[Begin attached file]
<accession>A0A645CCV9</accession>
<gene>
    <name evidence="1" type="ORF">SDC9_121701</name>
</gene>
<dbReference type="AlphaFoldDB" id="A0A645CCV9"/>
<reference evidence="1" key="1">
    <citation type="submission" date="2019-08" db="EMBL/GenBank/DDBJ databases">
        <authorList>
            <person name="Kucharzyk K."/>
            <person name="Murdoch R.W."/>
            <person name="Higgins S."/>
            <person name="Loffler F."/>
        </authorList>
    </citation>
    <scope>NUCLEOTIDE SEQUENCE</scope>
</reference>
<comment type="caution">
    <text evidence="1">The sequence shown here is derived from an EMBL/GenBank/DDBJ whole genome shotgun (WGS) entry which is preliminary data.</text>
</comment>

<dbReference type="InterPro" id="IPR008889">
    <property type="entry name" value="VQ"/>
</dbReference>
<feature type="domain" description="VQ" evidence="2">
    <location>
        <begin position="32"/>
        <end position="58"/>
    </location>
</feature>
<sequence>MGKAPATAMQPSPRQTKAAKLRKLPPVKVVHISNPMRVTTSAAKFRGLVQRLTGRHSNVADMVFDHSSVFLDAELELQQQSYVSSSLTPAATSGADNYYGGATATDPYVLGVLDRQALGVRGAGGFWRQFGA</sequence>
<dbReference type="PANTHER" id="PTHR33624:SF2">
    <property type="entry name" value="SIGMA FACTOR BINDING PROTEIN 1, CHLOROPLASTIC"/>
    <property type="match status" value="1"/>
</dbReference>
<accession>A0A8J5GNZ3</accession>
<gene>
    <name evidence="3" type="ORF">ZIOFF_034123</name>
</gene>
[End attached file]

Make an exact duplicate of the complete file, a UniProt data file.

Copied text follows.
<accession>A0A645CCV9</accession>
<gene>
    <name evidence="1" type="ORF">SDC9_121701</name>
</gene>
<dbReference type="AlphaFoldDB" id="A0A645CCV9"/>
<reference evidence="1" key="1">
    <citation type="submission" date="2019-08" db="EMBL/GenBank/DDBJ databases">
        <authorList>
            <person name="Kucharzyk K."/>
            <person name="Murdoch R.W."/>
            <person name="Higgins S."/>
            <person name="Loffler F."/>
        </authorList>
    </citation>
    <scope>NUCLEOTIDE SEQUENCE</scope>
</reference>
<comment type="caution">
    <text evidence="1">The sequence shown here is derived from an EMBL/GenBank/DDBJ whole genome shotgun (WGS) entry which is preliminary data.</text>
</comment>

<dbReference type="InterPro" id="IPR008889">
    <property type="entry name" value="VQ"/>
</dbReference>
<feature type="domain" description="VQ" evidence="2">
    <location>
        <begin position="32"/>
        <end position="58"/>
    </location>
</feature>
<sequence>MGKAPATAMQPSPRQTKAAKLRKLPPVKVVHISNPMRVTTSAAKFRGLVQRLTGRHSNVADMVFDHSSVFLDAELELQQQSYVSSSLTPAATSGADNYYGGATATDPYVLGVLDRQALGVRGAGGFWRQFGA</sequence>
<dbReference type="PANTHER" id="PTHR33624:SF2">
    <property type="entry name" value="SIGMA FACTOR BINDING PROTEIN 1, CHLOROPLASTIC"/>
    <property type="match status" value="1"/>
</dbReference>
<accession>A0A8J5GNZ3</accession>
<gene>
    <name evidence="3" type="ORF">ZIOFF_034123</name>
</gene>